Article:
J.NG1, E.B.K.KWEK2, R.KUNNASEGARAN1
Tan Tock Seng Hospital1, Woodlands Health2
Non-union of long bones is a common challenge in the treatment of fractures. Bone grafting is commonly used to treat atrophic non-union, but mechanical displacement of the graft may occur, which may result in delay or failure of treatment.
Fibrin glue has demonstrated positive results in management of bone defect in neurosurgery and oromaxillary facial surgery, however there has yet to be any study on its effects in orthopaedics long bone fractures.
We conducted a prospective randomized control trial at single tertiary center involving adult patients with long bone fractures that had undergone non-union and requiring bone grafting only. Autologous iliac crest bone graft was applied to the debrided non-union site, with additional fibrin glue applied for the intervention arm. Patients were followed-up with serial radiographs until clinical and radiographical union.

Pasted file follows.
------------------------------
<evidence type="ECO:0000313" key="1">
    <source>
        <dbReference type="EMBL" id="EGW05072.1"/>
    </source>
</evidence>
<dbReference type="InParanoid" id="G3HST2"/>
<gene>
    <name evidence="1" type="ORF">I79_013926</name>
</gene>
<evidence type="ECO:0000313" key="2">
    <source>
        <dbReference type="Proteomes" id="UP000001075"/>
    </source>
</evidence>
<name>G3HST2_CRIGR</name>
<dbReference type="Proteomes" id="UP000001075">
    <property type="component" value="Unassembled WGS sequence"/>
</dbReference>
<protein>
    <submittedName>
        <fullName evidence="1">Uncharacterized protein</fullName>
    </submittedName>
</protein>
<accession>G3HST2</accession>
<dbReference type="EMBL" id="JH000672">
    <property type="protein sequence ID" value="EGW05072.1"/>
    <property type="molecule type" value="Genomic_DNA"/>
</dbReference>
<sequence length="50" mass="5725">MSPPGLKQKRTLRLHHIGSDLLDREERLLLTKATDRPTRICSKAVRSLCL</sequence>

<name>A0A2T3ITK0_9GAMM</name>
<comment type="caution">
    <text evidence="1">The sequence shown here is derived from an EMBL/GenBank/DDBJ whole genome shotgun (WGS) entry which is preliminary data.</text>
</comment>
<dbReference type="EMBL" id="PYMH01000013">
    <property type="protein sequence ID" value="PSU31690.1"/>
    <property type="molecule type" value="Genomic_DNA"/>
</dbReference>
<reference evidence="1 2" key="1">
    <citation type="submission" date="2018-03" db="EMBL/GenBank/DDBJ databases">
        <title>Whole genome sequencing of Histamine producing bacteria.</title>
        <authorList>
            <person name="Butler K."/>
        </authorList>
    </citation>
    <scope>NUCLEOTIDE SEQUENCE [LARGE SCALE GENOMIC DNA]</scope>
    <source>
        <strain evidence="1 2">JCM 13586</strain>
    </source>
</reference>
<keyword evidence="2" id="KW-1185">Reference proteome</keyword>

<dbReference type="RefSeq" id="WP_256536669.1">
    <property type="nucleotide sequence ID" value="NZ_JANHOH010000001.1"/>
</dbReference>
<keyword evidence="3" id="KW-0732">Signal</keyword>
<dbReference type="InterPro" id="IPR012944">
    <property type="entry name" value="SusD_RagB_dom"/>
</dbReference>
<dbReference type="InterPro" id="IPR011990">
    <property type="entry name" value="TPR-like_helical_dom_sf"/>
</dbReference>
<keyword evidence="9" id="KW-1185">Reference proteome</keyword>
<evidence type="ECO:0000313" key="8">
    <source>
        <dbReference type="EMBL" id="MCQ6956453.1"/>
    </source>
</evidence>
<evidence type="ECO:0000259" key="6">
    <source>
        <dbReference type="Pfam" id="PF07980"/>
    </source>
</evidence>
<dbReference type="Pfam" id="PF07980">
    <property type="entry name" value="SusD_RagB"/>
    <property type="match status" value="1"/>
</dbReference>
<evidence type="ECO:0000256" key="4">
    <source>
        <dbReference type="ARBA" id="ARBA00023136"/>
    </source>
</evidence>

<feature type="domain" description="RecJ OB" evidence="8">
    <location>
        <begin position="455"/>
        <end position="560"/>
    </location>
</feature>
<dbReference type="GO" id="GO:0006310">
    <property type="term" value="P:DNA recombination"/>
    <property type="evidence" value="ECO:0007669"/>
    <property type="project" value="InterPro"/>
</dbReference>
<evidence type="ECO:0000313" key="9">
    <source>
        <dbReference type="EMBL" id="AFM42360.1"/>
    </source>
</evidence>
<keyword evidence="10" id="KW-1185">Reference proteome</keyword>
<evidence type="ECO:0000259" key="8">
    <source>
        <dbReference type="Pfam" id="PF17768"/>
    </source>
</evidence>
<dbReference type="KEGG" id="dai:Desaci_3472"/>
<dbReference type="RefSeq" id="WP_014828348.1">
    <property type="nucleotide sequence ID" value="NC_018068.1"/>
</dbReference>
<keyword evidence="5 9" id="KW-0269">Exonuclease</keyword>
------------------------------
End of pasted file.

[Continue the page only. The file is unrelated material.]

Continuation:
10 patients (3 male, 7 female), of mean age 41.7 (19 – 63) were recruited over 5 years, with 1 drop out. 8 out of 9 fractures united after treatment. 1 patient underwent hypertrophic non-union requiring re-fixation and bone grafting. There was no difference in the time to union for patients in the fibrin glue group (19.5 weeks) with the control group (18.75 weeks) (p=0.86). There were no complications sustained from usage of fibrin glue.
Fibrin glue appears to be a safe adjunct for treatment of non-union of long bone fractures across varying fracture sites and helps facilitate provisional fixation of bone autograft without impeding rates of union.